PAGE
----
Crowded Tablet Market Needs to Shrink

Are you backing the wrong horse in the crowded smartphone and tablet device market? Before your company bets its supply chain and scarce resources on a “most-likely-to-fail-player” in the tablet device market, perhaps you should pay close attention to what EBN readers have to say about who are likely to be the likely leaders.

Our most recent poll had received 360 responses — at my last count on Tuesday, January 18 — to the question: Which company will be No. 1 in smartphone and tablet? More than half of the respondents (192, or approximately 53.3 percent) gave their vote to {complink 379|Apple Inc.}, good news for the folks at Cupertino, Calif., dealing with the disturbing news of the health challenge facing CEO Steve Jobs. (See: Smartphone & Tablet Device War and Apple’s Jobs to take Medical Leave of Absence .)

Apple's leadership in the smartphone market isn't overwhelming. Strong competition is continuing or has emerged from the likes of {complink 12925|Motorola Mobility Inc.}, {complink 3847|Nokia Corp.}, {complink 4751|Samsung Electronics Co. Ltd.}, and {complink 5117|Sony Ericsson Mobile Communications} as well as manufacturers in Japan and China. However, in terms of name recognition none of these competitors has a product in the market that sparkles quite as brilliantly as Apple's iPhone4.

The company's fame in the digital music player and smartphone markets is being translated into the tablet device sector, and many of our respondents believe Apple will be the company to beat in this segment, too. Although there had been other tablet-like devices in the market before Apple introduced the iPad last year, the company has quickly gained a large following. Recent products from Motorola Mobility, Samsung, and half a dozen or more other companies have also received rave reviews, but the iPad is still king of the hill.

Will this change? And how dramatic will any evolution be? It is unlikely that Apple will be able to maintain its huge leadership in the tablet market. Although products from rivals have yet to be fully tested in the market, they will eventually whittle down the iPad's market share. Yet, if more than 50 percent of EBN's readers are to be believed — and I am one of those who trust their judgment — Apple will keep a double-digit share of the market for quite a while.

Respondents gave Samsung a 13.1 percent chance of becoming the No. 1 vendor of smartphones and tablet devices, followed by Nokia with approximately 10.3 percent, Motorola Mobility at 8.3 percent, HTC at 6.7 percent, and the rest of the gaggle — {complink 38|Acer Inc.}, {complink 1544|Dell Inc.}, and {complink 2376|Hewlett-Packard Co.} — far behind with low single-digit votes. The options available to respondents did not include {complink 4644|Research In Motion Ltd. (RIM)}, maker of the BlackBerry device. We plan to correct this unintended oversight with another poll in the near future.

I drew one major lesson from this admittedly unscientific poll: that the market for smartphones and tablet devices is too crowded, and a winnowing is most likely to happen over the next few years as consumers settle on a handful of companies. Many of the current players will either fade away or become niche marketers focused on certain regions or producing for specialty applications in the industrial and manufacturing sectors.

The huge volume manufacturers in my opinion — in no particularly order — will most likely include Apple, Samsung, Nokia, Motorola Mobility, Research in Motion, and HTC. Even this group will eventually be forced to engage in a brutal price war or become highly selective in their offerings, catering, for instance, to high-end consumers and corporate customers.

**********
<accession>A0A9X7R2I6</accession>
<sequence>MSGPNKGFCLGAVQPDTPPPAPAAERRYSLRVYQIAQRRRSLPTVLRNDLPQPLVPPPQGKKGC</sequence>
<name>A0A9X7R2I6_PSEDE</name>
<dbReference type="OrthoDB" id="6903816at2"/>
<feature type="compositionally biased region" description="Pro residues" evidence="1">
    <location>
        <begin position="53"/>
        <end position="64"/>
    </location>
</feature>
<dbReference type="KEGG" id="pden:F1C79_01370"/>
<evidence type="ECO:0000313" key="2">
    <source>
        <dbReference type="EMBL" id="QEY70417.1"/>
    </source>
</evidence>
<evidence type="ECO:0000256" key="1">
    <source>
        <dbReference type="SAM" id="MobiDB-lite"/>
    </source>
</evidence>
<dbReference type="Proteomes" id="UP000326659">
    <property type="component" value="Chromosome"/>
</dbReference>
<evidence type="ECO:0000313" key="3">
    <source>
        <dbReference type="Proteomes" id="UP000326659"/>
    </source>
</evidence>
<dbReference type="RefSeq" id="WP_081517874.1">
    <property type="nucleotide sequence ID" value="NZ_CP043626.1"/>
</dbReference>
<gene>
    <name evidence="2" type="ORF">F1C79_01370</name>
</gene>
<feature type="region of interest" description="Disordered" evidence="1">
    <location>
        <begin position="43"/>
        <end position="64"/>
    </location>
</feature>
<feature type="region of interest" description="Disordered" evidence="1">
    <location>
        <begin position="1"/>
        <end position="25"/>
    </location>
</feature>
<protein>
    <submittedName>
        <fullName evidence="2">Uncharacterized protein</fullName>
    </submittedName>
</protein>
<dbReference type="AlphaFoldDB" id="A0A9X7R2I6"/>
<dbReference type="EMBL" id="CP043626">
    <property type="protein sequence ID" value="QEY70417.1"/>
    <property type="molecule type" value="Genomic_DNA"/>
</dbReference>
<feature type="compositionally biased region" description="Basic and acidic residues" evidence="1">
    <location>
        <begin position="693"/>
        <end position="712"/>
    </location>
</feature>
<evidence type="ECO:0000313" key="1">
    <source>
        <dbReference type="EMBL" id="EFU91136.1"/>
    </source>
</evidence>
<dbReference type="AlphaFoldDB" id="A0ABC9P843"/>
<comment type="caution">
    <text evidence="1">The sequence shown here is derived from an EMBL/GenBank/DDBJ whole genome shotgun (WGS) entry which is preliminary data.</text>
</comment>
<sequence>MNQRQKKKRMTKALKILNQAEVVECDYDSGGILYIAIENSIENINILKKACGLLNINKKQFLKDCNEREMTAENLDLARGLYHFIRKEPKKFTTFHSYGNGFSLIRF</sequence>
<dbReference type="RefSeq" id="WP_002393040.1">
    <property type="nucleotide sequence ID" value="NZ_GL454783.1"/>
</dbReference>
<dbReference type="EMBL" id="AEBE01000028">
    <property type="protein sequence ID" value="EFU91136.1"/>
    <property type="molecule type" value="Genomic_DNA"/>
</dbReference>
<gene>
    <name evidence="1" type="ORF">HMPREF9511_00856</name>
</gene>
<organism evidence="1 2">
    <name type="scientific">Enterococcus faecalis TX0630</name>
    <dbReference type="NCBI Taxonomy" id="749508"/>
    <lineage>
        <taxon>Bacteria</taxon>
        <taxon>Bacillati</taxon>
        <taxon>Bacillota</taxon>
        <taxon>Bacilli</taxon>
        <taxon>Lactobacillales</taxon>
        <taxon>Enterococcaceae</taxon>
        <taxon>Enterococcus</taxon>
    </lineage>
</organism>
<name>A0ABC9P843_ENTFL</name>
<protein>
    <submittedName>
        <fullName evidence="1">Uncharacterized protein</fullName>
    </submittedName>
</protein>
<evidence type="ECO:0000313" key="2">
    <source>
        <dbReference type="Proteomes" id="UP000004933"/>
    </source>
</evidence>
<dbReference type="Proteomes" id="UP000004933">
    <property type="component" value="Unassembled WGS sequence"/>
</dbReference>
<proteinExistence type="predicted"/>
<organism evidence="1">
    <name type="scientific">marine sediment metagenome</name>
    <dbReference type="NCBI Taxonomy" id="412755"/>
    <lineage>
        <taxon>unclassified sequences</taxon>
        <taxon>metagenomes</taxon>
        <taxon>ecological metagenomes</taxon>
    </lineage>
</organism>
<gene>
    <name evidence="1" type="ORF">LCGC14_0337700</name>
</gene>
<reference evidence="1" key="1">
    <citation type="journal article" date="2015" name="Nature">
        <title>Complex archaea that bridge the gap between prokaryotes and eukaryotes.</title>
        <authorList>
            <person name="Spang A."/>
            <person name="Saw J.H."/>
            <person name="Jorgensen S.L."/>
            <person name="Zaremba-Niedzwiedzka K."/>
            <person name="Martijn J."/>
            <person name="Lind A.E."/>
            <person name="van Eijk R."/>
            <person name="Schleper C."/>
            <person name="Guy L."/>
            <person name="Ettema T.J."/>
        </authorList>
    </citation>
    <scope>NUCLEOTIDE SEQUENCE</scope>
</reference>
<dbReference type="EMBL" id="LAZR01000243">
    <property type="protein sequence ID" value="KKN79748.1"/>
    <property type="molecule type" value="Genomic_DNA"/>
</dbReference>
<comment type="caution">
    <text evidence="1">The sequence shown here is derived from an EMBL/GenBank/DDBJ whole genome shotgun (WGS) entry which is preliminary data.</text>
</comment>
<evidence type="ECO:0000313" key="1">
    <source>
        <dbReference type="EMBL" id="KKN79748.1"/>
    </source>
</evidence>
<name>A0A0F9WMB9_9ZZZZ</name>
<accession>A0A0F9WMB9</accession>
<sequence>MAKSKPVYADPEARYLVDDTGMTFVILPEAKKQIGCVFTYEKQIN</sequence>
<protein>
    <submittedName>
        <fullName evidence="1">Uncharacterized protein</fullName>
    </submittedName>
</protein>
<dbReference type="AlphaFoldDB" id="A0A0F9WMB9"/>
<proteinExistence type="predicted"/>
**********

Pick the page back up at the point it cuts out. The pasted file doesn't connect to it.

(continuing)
If this outlook proves even half-true, the electronics supply chain may be in for a rude shock. The same sifting happened in the once crowded PC market until commoditization and low gross profit margins forced the exit of manufacturers like {complink 2470|IBM Corp.} from the sector, and a few major players with highly engineered and extremely cost-effective supply chain structures emerged.

In such a market, suppliers and contractors know their future will depend on supporting a sure winner, but how do you pick such a company at this early stage in the game? My suggestion is to bet on a sure winner but make room in your portfolio for a dark horse. That's where the big bucks are.

9 comments on “Crowded Tablet Market Needs to Shrink

  1. Parser
    January 19, 2011

    The sure winner at present is Apple Inc., but there is nothing sure about it. Some political decisions in China my flip the coin at any time. There were over 80 new tables computers similar to iPad introduced this year. The competition is high and fall out, like you pointed out, will be in producers and buyers. Should consumer diversify, and who is the dark horse? 

  2. AnalyzeThis
    January 19, 2011

    I certainly agree that the tablet market is way too crowded. Yes, tablets are cool, we get it, but too many companies have jumped on the bandwagon (in my opinion) and there simply is not enough demand.

    Consumers looking for a tablet are indeed faced with a difficult choice: there are a wide variety of options at fairly diverse price points.

    But at an enterprise-level, I believe your choices are simple: Apple or RIM.

    If I were backed into a corner and forced to deploy tablets company-wide, I'd hitch my horse to RIM simply due to their experience dealing within an enterprise architecture (thanks to BlackBerry) and their increased focus on something I think we all can agree is very important: security. With the iPad, despite its walled garden approach to apps, I am still not sold on the security of the platform… especially after that early leak which occurred shortly after its release.